Stir-Fried Green Beans inspired by House of Annie

Posted: October 9, 2010 in Food, Nostalgia, Vegetarian

When House of Annie posted one of their most eye-catching dishes on Sept 22, I knew I had to conjure that pretty looking plate in my kitchen. I was smitten by the yard long beans!  Can you imagine that?  It has been many moons ago since I had yard long beans and my nostalgic self got the better of me!

I must admit – though – that cooking up this dish started as a BIG challenge for me. How so?

First, I could not find yard long beans in our local supermarkets, and the ones in the Asian store(s) were either too aged or feeble looking, plus – I’m sorry – the price tags were daylight robbery!

Second, I have two young sons; hence, I had no clue if the bedeviled Thai flavours would appeal to their taste buds

Third, my Mat Salleh husband would not approve of my using THAT diabolical ingredient called ‘belacan‘ (shrimp paste)

* SIGH *

Did I give up?

No way, Jose!

Rules are meant to be broken, anyway 😀

Honestly speaking, I am not very good at following instructions to a tee.  That’s why I am (still) exploring the world of baking. I prefer cooking, because I frequently think outside the box, and step outside my comfort zone.  This was also one of the reasons why replicating this dish was a cosmic challenge for me.

This recipe can be found here: Stir fried Pork with Long Beans.

I have changed one or two *ahem* things from the recipe of House of Annie, and stayed within the boundaries for as long as possible.

There were no yard long beans, but, hey, french beans are in abundance here in Europe.  I found my favourite haricots verts fins, French for “fine green beans”, all the way from Kenya!!  They have the most vibrant green colour and crunchier when cooked unlike the flimsier light green to yellowish and thicker version of the french beans. A personal choice. Well, I guess it’s just ME!

People, here’s introducing Kenya’s very own produce, the haricots verts fins: in the packet, out of the packet and washed and the evenly cut batch (3 cm long)

The recipe called for half pound (200 grams) green beans, but the greedy me bought 2 x 400 grams of the green beans. That’s 4 times more green beans than the recipe called for!  However, I omitted the pork.  But still, I was 400 grams over!

Okay! Okay!  I love my green beans, so what?

So, did I double the other ingredients?

The answer is “NO“.

Simply, don’t go crazy with your ingredients but go crazy with your God-given senses: sight, smell, touch, taste and hearing. And I would like to add two more: intuition and equilibrium (balance).

I found both the kaffir lime (limau purut) and the kaffir lime leaves in one of my favourite Asian stores in Leuven.  The juice of the kaffir lime is rarely used in Thai cooking but the zest or the rind is commonly used, especially in red curry paste.  I also understand from a Thai lady who owns a sundry shop in Zaventem that the juice of the kaffir lime is excellent hair rinse to prevent hair from falling out.  Hmmm…. I must put that to the test some day 😉

Did you notice the white frosty film around the wrinkled limes? That was because I just got them out of the freezer! When buying your asian produce in bulk, store them in the freezer when you are not using them.  Believe you me, they will come in handy! I have now a tray full of frozen asian ‘goodies’ in my stand-alone freezer: coriander roots, chillies, lemon grass, kaffir limes and leaves, pandan leaves, galangal and ginger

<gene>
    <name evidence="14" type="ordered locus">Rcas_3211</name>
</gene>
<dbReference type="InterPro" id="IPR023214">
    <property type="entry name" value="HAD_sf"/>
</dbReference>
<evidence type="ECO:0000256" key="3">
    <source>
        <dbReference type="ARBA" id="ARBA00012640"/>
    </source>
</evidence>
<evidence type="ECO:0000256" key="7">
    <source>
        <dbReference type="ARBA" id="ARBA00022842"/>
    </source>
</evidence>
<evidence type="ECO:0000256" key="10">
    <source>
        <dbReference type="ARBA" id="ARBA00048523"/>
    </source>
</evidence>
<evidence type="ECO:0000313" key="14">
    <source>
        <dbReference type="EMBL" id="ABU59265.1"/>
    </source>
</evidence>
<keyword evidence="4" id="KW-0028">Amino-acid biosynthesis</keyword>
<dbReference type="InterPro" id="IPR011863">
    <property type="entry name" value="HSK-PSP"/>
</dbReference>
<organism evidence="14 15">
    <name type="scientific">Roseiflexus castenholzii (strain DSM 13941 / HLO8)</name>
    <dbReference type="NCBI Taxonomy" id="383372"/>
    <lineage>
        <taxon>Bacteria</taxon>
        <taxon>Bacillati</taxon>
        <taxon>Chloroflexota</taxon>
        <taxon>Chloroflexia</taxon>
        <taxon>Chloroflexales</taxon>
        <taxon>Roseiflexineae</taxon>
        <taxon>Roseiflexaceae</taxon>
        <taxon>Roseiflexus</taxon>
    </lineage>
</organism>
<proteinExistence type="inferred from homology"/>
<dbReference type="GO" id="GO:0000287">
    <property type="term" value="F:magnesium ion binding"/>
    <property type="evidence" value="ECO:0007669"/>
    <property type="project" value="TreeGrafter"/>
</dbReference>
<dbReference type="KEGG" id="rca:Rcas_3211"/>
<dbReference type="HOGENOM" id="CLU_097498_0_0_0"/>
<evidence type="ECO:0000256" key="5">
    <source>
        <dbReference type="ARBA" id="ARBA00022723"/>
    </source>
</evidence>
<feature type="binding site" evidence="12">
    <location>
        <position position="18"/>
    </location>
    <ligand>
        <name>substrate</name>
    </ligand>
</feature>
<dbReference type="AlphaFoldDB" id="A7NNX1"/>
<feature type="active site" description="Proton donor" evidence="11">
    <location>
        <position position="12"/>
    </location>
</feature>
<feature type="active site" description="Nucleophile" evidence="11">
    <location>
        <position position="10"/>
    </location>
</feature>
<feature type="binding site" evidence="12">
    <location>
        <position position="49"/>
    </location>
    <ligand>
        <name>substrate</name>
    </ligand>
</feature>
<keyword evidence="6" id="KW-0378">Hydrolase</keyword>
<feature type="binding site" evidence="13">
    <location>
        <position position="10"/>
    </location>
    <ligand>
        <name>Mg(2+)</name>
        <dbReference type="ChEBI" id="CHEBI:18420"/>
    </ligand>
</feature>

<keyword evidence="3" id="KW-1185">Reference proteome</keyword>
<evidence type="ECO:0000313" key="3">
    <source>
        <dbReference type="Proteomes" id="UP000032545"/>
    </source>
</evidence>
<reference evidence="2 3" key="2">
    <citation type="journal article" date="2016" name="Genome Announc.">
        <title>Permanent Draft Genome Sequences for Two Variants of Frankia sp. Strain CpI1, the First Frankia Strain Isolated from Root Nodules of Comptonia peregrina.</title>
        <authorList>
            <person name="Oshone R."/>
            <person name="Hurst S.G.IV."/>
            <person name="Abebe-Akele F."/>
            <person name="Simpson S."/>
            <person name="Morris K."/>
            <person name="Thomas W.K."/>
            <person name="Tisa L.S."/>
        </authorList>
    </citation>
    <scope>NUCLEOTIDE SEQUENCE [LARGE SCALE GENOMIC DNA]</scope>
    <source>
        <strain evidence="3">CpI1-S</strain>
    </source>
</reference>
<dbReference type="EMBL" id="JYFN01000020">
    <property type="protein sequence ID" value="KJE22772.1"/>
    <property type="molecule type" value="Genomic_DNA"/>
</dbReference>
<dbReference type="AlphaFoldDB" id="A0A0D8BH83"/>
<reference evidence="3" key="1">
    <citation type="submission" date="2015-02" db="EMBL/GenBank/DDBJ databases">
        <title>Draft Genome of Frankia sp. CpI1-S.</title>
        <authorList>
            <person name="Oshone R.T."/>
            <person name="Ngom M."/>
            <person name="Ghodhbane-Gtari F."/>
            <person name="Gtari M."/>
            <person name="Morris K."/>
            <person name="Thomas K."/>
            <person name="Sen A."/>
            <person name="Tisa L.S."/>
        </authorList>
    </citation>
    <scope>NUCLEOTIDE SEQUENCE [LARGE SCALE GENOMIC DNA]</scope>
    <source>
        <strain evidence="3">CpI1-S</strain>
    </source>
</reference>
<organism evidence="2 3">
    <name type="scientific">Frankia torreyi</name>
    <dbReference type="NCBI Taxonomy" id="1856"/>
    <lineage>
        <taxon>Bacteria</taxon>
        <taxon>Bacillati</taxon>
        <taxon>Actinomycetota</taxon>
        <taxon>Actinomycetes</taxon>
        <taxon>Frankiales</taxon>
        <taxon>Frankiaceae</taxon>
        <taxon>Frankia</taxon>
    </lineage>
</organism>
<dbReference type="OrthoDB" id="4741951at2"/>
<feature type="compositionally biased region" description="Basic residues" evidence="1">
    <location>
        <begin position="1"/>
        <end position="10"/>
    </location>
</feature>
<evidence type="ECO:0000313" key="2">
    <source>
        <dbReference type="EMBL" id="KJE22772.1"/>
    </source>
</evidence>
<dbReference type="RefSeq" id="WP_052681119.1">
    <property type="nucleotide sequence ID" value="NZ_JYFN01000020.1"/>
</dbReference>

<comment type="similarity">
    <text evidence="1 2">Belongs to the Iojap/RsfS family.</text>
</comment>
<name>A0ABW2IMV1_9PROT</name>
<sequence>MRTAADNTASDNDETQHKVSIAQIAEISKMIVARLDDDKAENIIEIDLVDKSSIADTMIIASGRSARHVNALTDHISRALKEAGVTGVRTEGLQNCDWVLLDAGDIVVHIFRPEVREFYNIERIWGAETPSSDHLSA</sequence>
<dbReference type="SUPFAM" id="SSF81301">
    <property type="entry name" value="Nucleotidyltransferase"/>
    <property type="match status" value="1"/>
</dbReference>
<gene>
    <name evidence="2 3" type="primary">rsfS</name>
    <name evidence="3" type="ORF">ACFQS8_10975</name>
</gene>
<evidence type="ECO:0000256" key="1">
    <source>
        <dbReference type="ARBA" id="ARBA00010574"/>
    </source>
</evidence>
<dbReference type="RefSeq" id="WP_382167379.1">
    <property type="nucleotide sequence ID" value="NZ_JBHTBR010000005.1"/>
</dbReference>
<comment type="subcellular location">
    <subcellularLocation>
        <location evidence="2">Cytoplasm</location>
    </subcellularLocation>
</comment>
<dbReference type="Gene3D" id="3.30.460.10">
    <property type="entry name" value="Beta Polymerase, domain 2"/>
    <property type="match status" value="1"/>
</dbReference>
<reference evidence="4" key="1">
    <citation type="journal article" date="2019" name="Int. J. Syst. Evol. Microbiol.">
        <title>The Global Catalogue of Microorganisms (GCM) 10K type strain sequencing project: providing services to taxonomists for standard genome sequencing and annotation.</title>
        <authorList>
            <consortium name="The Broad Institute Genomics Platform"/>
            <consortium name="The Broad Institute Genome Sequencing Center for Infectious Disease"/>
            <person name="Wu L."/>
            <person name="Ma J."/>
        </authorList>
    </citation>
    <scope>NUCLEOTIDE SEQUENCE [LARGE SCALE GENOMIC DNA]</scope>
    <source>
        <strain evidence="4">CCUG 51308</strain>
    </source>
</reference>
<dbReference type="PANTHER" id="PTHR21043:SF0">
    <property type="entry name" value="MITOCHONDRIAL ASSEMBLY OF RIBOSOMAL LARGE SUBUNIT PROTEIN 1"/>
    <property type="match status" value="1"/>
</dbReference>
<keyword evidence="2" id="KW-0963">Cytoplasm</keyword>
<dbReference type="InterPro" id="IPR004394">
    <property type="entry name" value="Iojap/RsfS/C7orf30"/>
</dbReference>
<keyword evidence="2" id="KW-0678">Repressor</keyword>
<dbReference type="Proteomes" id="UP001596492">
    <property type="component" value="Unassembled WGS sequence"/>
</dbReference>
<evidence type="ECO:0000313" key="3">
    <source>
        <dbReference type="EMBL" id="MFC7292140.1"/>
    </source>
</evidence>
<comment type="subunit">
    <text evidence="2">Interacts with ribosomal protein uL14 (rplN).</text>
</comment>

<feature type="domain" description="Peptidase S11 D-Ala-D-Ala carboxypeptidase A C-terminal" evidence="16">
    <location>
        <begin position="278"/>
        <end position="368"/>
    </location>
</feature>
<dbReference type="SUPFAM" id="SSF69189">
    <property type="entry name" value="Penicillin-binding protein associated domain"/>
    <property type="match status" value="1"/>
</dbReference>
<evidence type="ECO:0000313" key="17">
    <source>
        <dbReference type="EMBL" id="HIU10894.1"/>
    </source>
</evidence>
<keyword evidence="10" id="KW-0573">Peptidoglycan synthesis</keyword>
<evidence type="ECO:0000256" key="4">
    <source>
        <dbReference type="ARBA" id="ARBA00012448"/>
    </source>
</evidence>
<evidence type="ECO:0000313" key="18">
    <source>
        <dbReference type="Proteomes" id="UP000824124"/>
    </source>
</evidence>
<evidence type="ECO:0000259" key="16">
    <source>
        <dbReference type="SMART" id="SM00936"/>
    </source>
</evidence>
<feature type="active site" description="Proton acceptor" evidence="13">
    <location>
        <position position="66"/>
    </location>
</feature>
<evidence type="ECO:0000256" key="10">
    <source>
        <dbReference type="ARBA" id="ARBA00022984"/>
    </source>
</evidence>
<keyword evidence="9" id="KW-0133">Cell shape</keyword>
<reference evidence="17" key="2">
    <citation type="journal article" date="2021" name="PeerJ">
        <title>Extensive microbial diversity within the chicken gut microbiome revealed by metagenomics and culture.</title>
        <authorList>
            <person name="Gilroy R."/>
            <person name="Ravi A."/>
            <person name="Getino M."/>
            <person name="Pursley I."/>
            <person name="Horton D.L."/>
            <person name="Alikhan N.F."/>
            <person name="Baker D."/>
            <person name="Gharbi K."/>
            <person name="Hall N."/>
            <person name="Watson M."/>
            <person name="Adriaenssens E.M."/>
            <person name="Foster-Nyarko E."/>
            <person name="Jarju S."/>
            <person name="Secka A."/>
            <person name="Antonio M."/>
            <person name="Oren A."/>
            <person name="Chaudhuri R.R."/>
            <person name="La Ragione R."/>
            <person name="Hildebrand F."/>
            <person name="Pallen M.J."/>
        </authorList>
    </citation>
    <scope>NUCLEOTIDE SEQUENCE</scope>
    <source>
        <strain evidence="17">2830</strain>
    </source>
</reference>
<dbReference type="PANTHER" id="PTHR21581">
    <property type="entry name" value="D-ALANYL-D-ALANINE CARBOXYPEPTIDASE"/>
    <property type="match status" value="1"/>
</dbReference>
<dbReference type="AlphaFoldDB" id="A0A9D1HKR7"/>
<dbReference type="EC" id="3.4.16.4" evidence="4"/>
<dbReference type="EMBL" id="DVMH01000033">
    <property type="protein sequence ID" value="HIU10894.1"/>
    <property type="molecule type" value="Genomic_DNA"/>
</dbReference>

Oh by the way, did I cut out that diabolical evil-smelling belacan in the recipe?


Infact I was so happy I found belacan in my larder. It did not come in a block, but, rather, in a teeny weeny plastic bottle.  It’s pre-roasted and finely ground belacan powder.  What more can I ask for?! 😀

My favourite Asian store ran out of dried shrimps that day, so I ended up buying those in another store.  OMG, they’re super midget! I have never seen dried shrimps so petite as those. The lady in the store said I should not even bother to pound or blend those little gems. “Just toss them in the pan“, she said!

I wish I had a pestle and mortar like the one at House of Annie….. Yeah, that’s my wishlist for Santa this Christmas 😉

As you can see, I added a little bit more garlic, shallot, coriander root, a 10 cm (ca 4 inches) long lemon grass, 2 green chillies (as I had no red chillies on hand), the rind of the kaffir lime from one small lime, 1.5 cm peeled galangal, 1 tsp of La Baleine course sea salt, and for the rest, I followed the recipe as is.

Once the ingredients were blended into the texture and sight I wanted it to be, I tossed it in the wok (I used my GreenPan™ instead) with 3 Tbsp of oil – against all odds, I used extra virgin olive oil. I then sautéed the ingredients until lightly brown and fragrant. If you noticed, my ground ingredients were not as brown as the one from House of Annie.  That’s because I used green chillies instead of red and I did not use the block belacan 🙂

Then I tossed the green beans in the pan and kept stirring and frying (oooops, forgot to take a picture – sorry!)

At first I thought one tablespoon of the fish sauce was a bit too much, as I did not want the taste of the fish sauce to be too over-powering, especially so with the presence of the dried shrimps and belacan powder in the mix earlier. So, I added in only one teaspoon. After giving my green beans a taste, hmmmm…. one teaspoon was just not enough. From one teaspoon, I levelled up to one tablespoon, and kept the count of the original recipe!  To balance out the saltiness from the belacan, dried shrimps, fish sauce and course sea salt, I added about one tablespoon of light brown sugar (I used the Cassonade Graeffe). Finally, I tossed in the chiffonade of kaffir lime leaves while stirring the green beans together.

Oh yes, I did save the water from steeping the dried shrimps earlier and I transferred this in the blender with all the core ground ingredients’ residue. I then spooned a little of this infused (steeped) water into the frying pan (only) when the green beans started to dry out.  That helped in the steaming process and the beans cooked faster. I prefer my green beans al dente, meaning, without you realising it, the stir-fried green beans were ready to be plated up – cooked enough to be firm, but not soft.

Et voilà !